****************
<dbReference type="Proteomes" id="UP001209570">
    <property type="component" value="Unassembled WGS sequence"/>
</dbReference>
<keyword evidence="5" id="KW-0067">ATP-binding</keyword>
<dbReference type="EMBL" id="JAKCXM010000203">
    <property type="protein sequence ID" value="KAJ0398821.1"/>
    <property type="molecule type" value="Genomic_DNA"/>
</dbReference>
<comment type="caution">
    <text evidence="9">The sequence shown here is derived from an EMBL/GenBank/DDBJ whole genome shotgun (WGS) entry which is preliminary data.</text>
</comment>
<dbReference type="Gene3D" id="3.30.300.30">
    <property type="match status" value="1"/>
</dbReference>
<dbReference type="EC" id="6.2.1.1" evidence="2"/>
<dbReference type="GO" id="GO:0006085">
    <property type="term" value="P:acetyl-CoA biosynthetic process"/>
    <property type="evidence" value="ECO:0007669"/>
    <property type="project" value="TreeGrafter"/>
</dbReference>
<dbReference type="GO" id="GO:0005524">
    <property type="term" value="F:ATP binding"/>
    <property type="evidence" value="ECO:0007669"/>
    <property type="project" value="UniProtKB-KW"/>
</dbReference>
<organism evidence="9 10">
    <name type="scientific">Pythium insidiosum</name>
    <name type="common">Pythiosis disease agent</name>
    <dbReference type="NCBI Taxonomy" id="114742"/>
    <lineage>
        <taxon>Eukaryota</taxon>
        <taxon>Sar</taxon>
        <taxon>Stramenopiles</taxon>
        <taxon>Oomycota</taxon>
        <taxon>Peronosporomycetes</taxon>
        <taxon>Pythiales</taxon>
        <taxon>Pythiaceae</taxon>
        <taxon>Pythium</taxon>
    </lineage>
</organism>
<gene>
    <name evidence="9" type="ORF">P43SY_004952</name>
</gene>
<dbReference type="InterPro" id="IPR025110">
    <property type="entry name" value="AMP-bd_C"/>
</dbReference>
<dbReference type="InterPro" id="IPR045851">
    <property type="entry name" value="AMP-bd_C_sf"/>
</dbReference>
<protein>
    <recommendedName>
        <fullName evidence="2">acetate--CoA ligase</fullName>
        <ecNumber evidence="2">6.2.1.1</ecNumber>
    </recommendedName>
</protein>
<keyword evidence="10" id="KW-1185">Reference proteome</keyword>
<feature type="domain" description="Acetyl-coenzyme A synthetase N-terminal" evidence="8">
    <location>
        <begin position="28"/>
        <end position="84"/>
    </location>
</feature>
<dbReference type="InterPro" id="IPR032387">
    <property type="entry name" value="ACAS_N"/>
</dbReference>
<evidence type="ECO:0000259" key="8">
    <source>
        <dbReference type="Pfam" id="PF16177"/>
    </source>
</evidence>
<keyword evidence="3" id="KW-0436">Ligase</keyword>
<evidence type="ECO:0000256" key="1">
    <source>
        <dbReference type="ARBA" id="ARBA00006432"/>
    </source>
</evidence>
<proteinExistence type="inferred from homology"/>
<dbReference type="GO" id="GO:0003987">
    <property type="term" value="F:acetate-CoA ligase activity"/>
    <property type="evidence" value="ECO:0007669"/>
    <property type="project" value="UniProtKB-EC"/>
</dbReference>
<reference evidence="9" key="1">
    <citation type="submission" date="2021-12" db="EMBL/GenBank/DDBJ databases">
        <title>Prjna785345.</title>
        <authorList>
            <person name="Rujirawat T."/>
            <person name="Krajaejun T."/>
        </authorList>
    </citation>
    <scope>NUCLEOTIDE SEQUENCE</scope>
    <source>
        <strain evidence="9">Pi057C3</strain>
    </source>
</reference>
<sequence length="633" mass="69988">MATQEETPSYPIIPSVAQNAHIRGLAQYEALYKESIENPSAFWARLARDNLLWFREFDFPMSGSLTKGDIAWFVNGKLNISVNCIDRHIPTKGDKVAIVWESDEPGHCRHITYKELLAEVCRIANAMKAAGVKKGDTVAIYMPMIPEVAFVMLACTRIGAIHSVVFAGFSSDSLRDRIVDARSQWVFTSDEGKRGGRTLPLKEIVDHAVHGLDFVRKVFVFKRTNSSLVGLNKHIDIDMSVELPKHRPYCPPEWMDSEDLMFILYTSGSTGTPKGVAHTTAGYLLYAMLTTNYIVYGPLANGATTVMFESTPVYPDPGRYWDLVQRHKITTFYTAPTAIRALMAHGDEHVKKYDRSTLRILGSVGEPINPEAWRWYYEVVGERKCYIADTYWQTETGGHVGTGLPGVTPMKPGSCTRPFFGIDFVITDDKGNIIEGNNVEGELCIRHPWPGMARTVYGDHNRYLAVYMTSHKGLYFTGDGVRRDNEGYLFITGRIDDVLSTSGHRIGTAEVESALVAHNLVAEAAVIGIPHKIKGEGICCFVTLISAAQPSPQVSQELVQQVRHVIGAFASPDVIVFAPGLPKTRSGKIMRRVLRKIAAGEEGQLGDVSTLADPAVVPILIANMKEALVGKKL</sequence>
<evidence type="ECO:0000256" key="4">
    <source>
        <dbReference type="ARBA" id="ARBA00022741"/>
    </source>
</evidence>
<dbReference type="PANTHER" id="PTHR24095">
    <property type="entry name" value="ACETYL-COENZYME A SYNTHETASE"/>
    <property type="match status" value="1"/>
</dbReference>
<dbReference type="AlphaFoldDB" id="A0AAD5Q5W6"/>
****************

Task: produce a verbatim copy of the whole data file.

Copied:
<dbReference type="Proteomes" id="UP001209570">
    <property type="component" value="Unassembled WGS sequence"/>
</dbReference>
<keyword evidence="5" id="KW-0067">ATP-binding</keyword>
<dbReference type="EMBL" id="JAKCXM010000203">
    <property type="protein sequence ID" value="KAJ0398821.1"/>
    <property type="molecule type" value="Genomic_DNA"/>
</dbReference>
<comment type="caution">
    <text evidence="9">The sequence shown here is derived from an EMBL/GenBank/DDBJ whole genome shotgun (WGS) entry which is preliminary data.</text>
</comment>
<dbReference type="Gene3D" id="3.30.300.30">
    <property type="match status" value="1"/>
</dbReference>
<dbReference type="EC" id="6.2.1.1" evidence="2"/>
<dbReference type="GO" id="GO:0006085">
    <property type="term" value="P:acetyl-CoA biosynthetic process"/>
    <property type="evidence" value="ECO:0007669"/>
    <property type="project" value="TreeGrafter"/>
</dbReference>
<dbReference type="GO" id="GO:0005524">
    <property type="term" value="F:ATP binding"/>
    <property type="evidence" value="ECO:0007669"/>
    <property type="project" value="UniProtKB-KW"/>
</dbReference>
<organism evidence="9 10">
    <name type="scientific">Pythium insidiosum</name>
    <name type="common">Pythiosis disease agent</name>
    <dbReference type="NCBI Taxonomy" id="114742"/>
    <lineage>
        <taxon>Eukaryota</taxon>
        <taxon>Sar</taxon>
        <taxon>Stramenopiles</taxon>
        <taxon>Oomycota</taxon>
        <taxon>Peronosporomycetes</taxon>
        <taxon>Pythiales</taxon>
        <taxon>Pythiaceae</taxon>
        <taxon>Pythium</taxon>
    </lineage>
</organism>
<gene>
    <name evidence="9" type="ORF">P43SY_004952</name>
</gene>
<dbReference type="InterPro" id="IPR025110">
    <property type="entry name" value="AMP-bd_C"/>
</dbReference>
<dbReference type="InterPro" id="IPR045851">
    <property type="entry name" value="AMP-bd_C_sf"/>
</dbReference>
<protein>
    <recommendedName>
        <fullName evidence="2">acetate--CoA ligase</fullName>
        <ecNumber evidence="2">6.2.1.1</ecNumber>
    </recommendedName>
</protein>
<keyword evidence="10" id="KW-1185">Reference proteome</keyword>
<feature type="domain" description="Acetyl-coenzyme A synthetase N-terminal" evidence="8">
    <location>
        <begin position="28"/>
        <end position="84"/>
    </location>
</feature>
<dbReference type="InterPro" id="IPR032387">
    <property type="entry name" value="ACAS_N"/>
</dbReference>
<evidence type="ECO:0000259" key="8">
    <source>
        <dbReference type="Pfam" id="PF16177"/>
    </source>
</evidence>
<keyword evidence="3" id="KW-0436">Ligase</keyword>
<evidence type="ECO:0000256" key="1">
    <source>
        <dbReference type="ARBA" id="ARBA00006432"/>
    </source>
</evidence>
<proteinExistence type="inferred from homology"/>
<dbReference type="GO" id="GO:0003987">
    <property type="term" value="F:acetate-CoA ligase activity"/>
    <property type="evidence" value="ECO:0007669"/>
    <property type="project" value="UniProtKB-EC"/>
</dbReference>
<reference evidence="9" key="1">
    <citation type="submission" date="2021-12" db="EMBL/GenBank/DDBJ databases">
        <title>Prjna785345.</title>
        <authorList>
            <person name="Rujirawat T."/>
            <person name="Krajaejun T."/>
        </authorList>
    </citation>
    <scope>NUCLEOTIDE SEQUENCE</scope>
    <source>
        <strain evidence="9">Pi057C3</strain>
    </source>
</reference>
<sequence length="633" mass="69988">MATQEETPSYPIIPSVAQNAHIRGLAQYEALYKESIENPSAFWARLARDNLLWFREFDFPMSGSLTKGDIAWFVNGKLNISVNCIDRHIPTKGDKVAIVWESDEPGHCRHITYKELLAEVCRIANAMKAAGVKKGDTVAIYMPMIPEVAFVMLACTRIGAIHSVVFAGFSSDSLRDRIVDARSQWVFTSDEGKRGGRTLPLKEIVDHAVHGLDFVRKVFVFKRTNSSLVGLNKHIDIDMSVELPKHRPYCPPEWMDSEDLMFILYTSGSTGTPKGVAHTTAGYLLYAMLTTNYIVYGPLANGATTVMFESTPVYPDPGRYWDLVQRHKITTFYTAPTAIRALMAHGDEHVKKYDRSTLRILGSVGEPINPEAWRWYYEVVGERKCYIADTYWQTETGGHVGTGLPGVTPMKPGSCTRPFFGIDFVITDDKGNIIEGNNVEGELCIRHPWPGMARTVYGDHNRYLAVYMTSHKGLYFTGDGVRRDNEGYLFITGRIDDVLSTSGHRIGTAEVESALVAHNLVAEAAVIGIPHKIKGEGICCFVTLISAAQPSPQVSQELVQQVRHVIGAFASPDVIVFAPGLPKTRSGKIMRRVLRKIAAGEEGQLGDVSTLADPAVVPILIANMKEALVGKKL</sequence>
<evidence type="ECO:0000256" key="4">
    <source>
        <dbReference type="ARBA" id="ARBA00022741"/>
    </source>
</evidence>
<dbReference type="PANTHER" id="PTHR24095">
    <property type="entry name" value="ACETYL-COENZYME A SYNTHETASE"/>
    <property type="match status" value="1"/>
</dbReference>
<dbReference type="AlphaFoldDB" id="A0AAD5Q5W6"/>